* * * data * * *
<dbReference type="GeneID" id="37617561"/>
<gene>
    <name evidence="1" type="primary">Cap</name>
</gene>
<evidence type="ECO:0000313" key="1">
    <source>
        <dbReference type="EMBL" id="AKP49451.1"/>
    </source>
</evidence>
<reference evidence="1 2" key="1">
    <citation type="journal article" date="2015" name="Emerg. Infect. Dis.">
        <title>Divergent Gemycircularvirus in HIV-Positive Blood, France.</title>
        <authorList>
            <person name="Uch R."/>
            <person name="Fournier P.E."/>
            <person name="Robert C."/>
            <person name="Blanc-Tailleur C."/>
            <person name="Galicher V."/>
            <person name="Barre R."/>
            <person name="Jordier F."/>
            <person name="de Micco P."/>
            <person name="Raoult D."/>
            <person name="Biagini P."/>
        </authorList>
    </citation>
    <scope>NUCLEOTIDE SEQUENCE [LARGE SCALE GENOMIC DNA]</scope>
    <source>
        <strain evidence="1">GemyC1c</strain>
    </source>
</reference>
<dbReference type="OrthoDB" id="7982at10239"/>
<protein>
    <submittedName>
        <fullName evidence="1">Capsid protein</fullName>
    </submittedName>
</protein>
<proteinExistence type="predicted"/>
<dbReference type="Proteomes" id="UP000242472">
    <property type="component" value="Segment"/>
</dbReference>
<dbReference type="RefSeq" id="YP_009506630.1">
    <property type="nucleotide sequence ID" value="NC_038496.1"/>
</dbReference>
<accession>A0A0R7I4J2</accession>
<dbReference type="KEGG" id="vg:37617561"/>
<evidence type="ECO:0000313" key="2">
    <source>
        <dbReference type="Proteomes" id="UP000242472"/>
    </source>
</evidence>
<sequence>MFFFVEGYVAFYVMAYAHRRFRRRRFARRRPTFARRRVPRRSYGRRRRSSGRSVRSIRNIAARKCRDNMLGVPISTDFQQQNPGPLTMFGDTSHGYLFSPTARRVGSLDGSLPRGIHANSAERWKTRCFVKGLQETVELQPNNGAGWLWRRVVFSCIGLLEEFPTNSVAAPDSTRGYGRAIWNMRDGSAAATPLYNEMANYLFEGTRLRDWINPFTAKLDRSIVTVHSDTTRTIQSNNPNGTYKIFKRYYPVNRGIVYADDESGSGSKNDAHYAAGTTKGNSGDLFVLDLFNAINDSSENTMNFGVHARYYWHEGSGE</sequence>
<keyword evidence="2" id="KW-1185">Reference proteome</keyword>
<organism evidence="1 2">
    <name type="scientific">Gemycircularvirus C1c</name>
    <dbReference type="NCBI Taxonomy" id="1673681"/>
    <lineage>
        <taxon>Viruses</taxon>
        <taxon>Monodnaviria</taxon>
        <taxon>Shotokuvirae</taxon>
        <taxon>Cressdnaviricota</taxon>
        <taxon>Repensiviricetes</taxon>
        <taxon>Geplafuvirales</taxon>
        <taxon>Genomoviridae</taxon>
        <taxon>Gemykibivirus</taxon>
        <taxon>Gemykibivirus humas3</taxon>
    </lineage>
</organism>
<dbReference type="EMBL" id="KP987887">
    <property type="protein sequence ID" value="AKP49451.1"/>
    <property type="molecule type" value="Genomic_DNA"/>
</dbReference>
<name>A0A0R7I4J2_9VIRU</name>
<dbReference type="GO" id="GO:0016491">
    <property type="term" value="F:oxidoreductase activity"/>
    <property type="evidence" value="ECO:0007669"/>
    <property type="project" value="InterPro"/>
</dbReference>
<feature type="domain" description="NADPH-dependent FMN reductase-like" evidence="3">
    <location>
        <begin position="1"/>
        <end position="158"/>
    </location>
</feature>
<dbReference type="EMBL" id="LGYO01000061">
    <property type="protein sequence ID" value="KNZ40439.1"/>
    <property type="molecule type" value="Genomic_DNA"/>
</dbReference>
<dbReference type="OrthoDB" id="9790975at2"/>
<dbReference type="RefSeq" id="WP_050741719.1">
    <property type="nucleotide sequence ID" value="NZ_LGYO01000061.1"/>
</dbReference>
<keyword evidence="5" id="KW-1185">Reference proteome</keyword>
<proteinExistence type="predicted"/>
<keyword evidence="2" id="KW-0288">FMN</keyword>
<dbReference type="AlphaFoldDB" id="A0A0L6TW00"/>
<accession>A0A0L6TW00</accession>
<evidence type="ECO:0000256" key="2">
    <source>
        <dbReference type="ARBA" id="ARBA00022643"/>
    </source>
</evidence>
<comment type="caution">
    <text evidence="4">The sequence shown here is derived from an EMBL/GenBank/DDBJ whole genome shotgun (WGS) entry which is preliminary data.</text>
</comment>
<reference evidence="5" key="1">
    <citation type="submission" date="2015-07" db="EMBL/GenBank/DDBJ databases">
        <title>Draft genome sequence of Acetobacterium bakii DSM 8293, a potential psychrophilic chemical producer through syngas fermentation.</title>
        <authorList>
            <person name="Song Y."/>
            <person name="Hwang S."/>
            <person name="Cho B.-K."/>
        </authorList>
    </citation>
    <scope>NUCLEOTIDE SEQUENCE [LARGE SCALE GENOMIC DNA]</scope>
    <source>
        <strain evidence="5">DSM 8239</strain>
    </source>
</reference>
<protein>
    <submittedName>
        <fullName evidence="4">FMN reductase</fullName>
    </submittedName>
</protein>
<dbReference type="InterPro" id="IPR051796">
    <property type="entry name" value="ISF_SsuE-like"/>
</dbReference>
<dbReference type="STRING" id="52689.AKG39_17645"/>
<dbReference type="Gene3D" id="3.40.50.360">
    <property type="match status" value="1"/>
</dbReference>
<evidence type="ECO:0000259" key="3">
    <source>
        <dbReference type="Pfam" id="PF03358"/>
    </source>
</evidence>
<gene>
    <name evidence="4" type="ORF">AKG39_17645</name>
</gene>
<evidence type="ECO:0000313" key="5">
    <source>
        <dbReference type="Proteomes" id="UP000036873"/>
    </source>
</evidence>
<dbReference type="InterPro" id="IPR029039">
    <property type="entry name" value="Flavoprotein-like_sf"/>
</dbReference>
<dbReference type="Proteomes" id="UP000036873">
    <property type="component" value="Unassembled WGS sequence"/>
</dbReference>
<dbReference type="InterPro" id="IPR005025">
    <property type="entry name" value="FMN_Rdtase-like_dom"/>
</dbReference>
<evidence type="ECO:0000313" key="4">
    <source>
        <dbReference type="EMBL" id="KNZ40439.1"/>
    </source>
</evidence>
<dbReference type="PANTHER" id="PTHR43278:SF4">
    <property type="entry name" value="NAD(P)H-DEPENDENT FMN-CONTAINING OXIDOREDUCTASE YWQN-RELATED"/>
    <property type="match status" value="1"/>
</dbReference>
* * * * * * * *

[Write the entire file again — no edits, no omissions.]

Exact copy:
<dbReference type="GeneID" id="37617561"/>
<gene>
    <name evidence="1" type="primary">Cap</name>
</gene>
<evidence type="ECO:0000313" key="1">
    <source>
        <dbReference type="EMBL" id="AKP49451.1"/>
    </source>
</evidence>
<reference evidence="1 2" key="1">
    <citation type="journal article" date="2015" name="Emerg. Infect. Dis.">
        <title>Divergent Gemycircularvirus in HIV-Positive Blood, France.</title>
        <authorList>
            <person name="Uch R."/>
            <person name="Fournier P.E."/>
            <person name="Robert C."/>
            <person name="Blanc-Tailleur C."/>
            <person name="Galicher V."/>
            <person name="Barre R."/>
            <person name="Jordier F."/>
            <person name="de Micco P."/>
            <person name="Raoult D."/>
            <person name="Biagini P."/>
        </authorList>
    </citation>
    <scope>NUCLEOTIDE SEQUENCE [LARGE SCALE GENOMIC DNA]</scope>
    <source>
        <strain evidence="1">GemyC1c</strain>
    </source>
</reference>
<dbReference type="OrthoDB" id="7982at10239"/>
<protein>
    <submittedName>
        <fullName evidence="1">Capsid protein</fullName>
    </submittedName>
</protein>
<proteinExistence type="predicted"/>
<dbReference type="Proteomes" id="UP000242472">
    <property type="component" value="Segment"/>
</dbReference>
<dbReference type="RefSeq" id="YP_009506630.1">
    <property type="nucleotide sequence ID" value="NC_038496.1"/>
</dbReference>
<accession>A0A0R7I4J2</accession>
<dbReference type="KEGG" id="vg:37617561"/>
<evidence type="ECO:0000313" key="2">
    <source>
        <dbReference type="Proteomes" id="UP000242472"/>
    </source>
</evidence>
<sequence>MFFFVEGYVAFYVMAYAHRRFRRRRFARRRPTFARRRVPRRSYGRRRRSSGRSVRSIRNIAARKCRDNMLGVPISTDFQQQNPGPLTMFGDTSHGYLFSPTARRVGSLDGSLPRGIHANSAERWKTRCFVKGLQETVELQPNNGAGWLWRRVVFSCIGLLEEFPTNSVAAPDSTRGYGRAIWNMRDGSAAATPLYNEMANYLFEGTRLRDWINPFTAKLDRSIVTVHSDTTRTIQSNNPNGTYKIFKRYYPVNRGIVYADDESGSGSKNDAHYAAGTTKGNSGDLFVLDLFNAINDSSENTMNFGVHARYYWHEGSGE</sequence>
<keyword evidence="2" id="KW-1185">Reference proteome</keyword>
<organism evidence="1 2">
    <name type="scientific">Gemycircularvirus C1c</name>
    <dbReference type="NCBI Taxonomy" id="1673681"/>
    <lineage>
        <taxon>Viruses</taxon>
        <taxon>Monodnaviria</taxon>
        <taxon>Shotokuvirae</taxon>
        <taxon>Cressdnaviricota</taxon>
        <taxon>Repensiviricetes</taxon>
        <taxon>Geplafuvirales</taxon>
        <taxon>Genomoviridae</taxon>
        <taxon>Gemykibivirus</taxon>
        <taxon>Gemykibivirus humas3</taxon>
    </lineage>
</organism>
<dbReference type="EMBL" id="KP987887">
    <property type="protein sequence ID" value="AKP49451.1"/>
    <property type="molecule type" value="Genomic_DNA"/>
</dbReference>
<name>A0A0R7I4J2_9VIRU</name>
<dbReference type="GO" id="GO:0016491">
    <property type="term" value="F:oxidoreductase activity"/>
    <property type="evidence" value="ECO:0007669"/>
    <property type="project" value="InterPro"/>
</dbReference>
<feature type="domain" description="NADPH-dependent FMN reductase-like" evidence="3">
    <location>
        <begin position="1"/>
        <end position="158"/>
    </location>
</feature>
<dbReference type="EMBL" id="LGYO01000061">
    <property type="protein sequence ID" value="KNZ40439.1"/>
    <property type="molecule type" value="Genomic_DNA"/>
</dbReference>
<dbReference type="OrthoDB" id="9790975at2"/>
<dbReference type="RefSeq" id="WP_050741719.1">
    <property type="nucleotide sequence ID" value="NZ_LGYO01000061.1"/>
</dbReference>
<keyword evidence="5" id="KW-1185">Reference proteome</keyword>
<proteinExistence type="predicted"/>
<keyword evidence="2" id="KW-0288">FMN</keyword>
<dbReference type="AlphaFoldDB" id="A0A0L6TW00"/>
<accession>A0A0L6TW00</accession>
<evidence type="ECO:0000256" key="2">
    <source>
        <dbReference type="ARBA" id="ARBA00022643"/>
    </source>
</evidence>
<comment type="caution">
    <text evidence="4">The sequence shown here is derived from an EMBL/GenBank/DDBJ whole genome shotgun (WGS) entry which is preliminary data.</text>
</comment>
<reference evidence="5" key="1">
    <citation type="submission" date="2015-07" db="EMBL/GenBank/DDBJ databases">
        <title>Draft genome sequence of Acetobacterium bakii DSM 8293, a potential psychrophilic chemical producer through syngas fermentation.</title>
        <authorList>
            <person name="Song Y."/>
            <person name="Hwang S."/>
            <person name="Cho B.-K."/>
        </authorList>
    </citation>
    <scope>NUCLEOTIDE SEQUENCE [LARGE SCALE GENOMIC DNA]</scope>
    <source>
        <strain evidence="5">DSM 8239</strain>
    </source>
</reference>
<protein>
    <submittedName>
        <fullName evidence="4">FMN reductase</fullName>
    </submittedName>
</protein>
<dbReference type="InterPro" id="IPR051796">
    <property type="entry name" value="ISF_SsuE-like"/>
</dbReference>
<dbReference type="STRING" id="52689.AKG39_17645"/>
<dbReference type="Gene3D" id="3.40.50.360">
    <property type="match status" value="1"/>
</dbReference>
<evidence type="ECO:0000259" key="3">
    <source>
        <dbReference type="Pfam" id="PF03358"/>
    </source>
</evidence>
<gene>
    <name evidence="4" type="ORF">AKG39_17645</name>
</gene>
<evidence type="ECO:0000313" key="5">
    <source>
        <dbReference type="Proteomes" id="UP000036873"/>
    </source>
</evidence>
<dbReference type="InterPro" id="IPR029039">
    <property type="entry name" value="Flavoprotein-like_sf"/>
</dbReference>
<dbReference type="Proteomes" id="UP000036873">
    <property type="component" value="Unassembled WGS sequence"/>
</dbReference>
<dbReference type="InterPro" id="IPR005025">
    <property type="entry name" value="FMN_Rdtase-like_dom"/>
</dbReference>
<evidence type="ECO:0000313" key="4">
    <source>
        <dbReference type="EMBL" id="KNZ40439.1"/>
    </source>
</evidence>
<dbReference type="PANTHER" id="PTHR43278:SF4">
    <property type="entry name" value="NAD(P)H-DEPENDENT FMN-CONTAINING OXIDOREDUCTASE YWQN-RELATED"/>
    <property type="match status" value="1"/>
</dbReference>